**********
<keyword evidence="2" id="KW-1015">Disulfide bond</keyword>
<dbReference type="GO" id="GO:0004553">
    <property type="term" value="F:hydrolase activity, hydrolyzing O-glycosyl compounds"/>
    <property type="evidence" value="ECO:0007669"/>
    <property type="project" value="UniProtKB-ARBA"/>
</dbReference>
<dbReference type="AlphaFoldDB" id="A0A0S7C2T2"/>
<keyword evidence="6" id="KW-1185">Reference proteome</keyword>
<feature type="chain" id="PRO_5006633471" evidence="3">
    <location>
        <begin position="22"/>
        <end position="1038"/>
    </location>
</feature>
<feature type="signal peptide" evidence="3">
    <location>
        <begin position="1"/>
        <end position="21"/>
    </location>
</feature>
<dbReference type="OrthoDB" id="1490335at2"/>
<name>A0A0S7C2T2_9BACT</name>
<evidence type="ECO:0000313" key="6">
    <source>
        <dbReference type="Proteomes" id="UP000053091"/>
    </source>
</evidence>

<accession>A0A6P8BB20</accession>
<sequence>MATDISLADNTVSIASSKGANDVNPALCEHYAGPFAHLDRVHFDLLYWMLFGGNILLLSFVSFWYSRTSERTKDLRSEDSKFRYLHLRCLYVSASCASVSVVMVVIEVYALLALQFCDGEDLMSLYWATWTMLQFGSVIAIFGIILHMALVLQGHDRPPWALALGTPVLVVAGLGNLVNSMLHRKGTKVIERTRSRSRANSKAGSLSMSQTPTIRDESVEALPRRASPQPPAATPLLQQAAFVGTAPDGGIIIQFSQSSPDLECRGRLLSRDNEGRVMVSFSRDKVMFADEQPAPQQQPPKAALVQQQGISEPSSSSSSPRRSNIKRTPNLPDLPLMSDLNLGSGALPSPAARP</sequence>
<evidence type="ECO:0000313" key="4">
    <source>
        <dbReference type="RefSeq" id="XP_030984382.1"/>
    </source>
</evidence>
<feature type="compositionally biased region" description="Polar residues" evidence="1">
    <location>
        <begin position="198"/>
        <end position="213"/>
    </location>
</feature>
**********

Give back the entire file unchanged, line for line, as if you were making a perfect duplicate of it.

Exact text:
<keyword evidence="2" id="KW-1015">Disulfide bond</keyword>
<dbReference type="GO" id="GO:0004553">
    <property type="term" value="F:hydrolase activity, hydrolyzing O-glycosyl compounds"/>
    <property type="evidence" value="ECO:0007669"/>
    <property type="project" value="UniProtKB-ARBA"/>
</dbReference>
<dbReference type="AlphaFoldDB" id="A0A0S7C2T2"/>
<keyword evidence="6" id="KW-1185">Reference proteome</keyword>
<feature type="chain" id="PRO_5006633471" evidence="3">
    <location>
        <begin position="22"/>
        <end position="1038"/>
    </location>
</feature>
<feature type="signal peptide" evidence="3">
    <location>
        <begin position="1"/>
        <end position="21"/>
    </location>
</feature>
<dbReference type="OrthoDB" id="1490335at2"/>
<name>A0A0S7C2T2_9BACT</name>
<evidence type="ECO:0000313" key="6">
    <source>
        <dbReference type="Proteomes" id="UP000053091"/>
    </source>
</evidence>

<accession>A0A6P8BB20</accession>
<sequence>MATDISLADNTVSIASSKGANDVNPALCEHYAGPFAHLDRVHFDLLYWMLFGGNILLLSFVSFWYSRTSERTKDLRSEDSKFRYLHLRCLYVSASCASVSVVMVVIEVYALLALQFCDGEDLMSLYWATWTMLQFGSVIAIFGIILHMALVLQGHDRPPWALALGTPVLVVAGLGNLVNSMLHRKGTKVIERTRSRSRANSKAGSLSMSQTPTIRDESVEALPRRASPQPPAATPLLQQAAFVGTAPDGGIIIQFSQSSPDLECRGRLLSRDNEGRVMVSFSRDKVMFADEQPAPQQQPPKAALVQQQGISEPSSSSSSPRRSNIKRTPNLPDLPLMSDLNLGSGALPSPAARP</sequence>
<evidence type="ECO:0000313" key="4">
    <source>
        <dbReference type="RefSeq" id="XP_030984382.1"/>
    </source>
</evidence>
<feature type="compositionally biased region" description="Polar residues" evidence="1">
    <location>
        <begin position="198"/>
        <end position="213"/>
    </location>
</feature>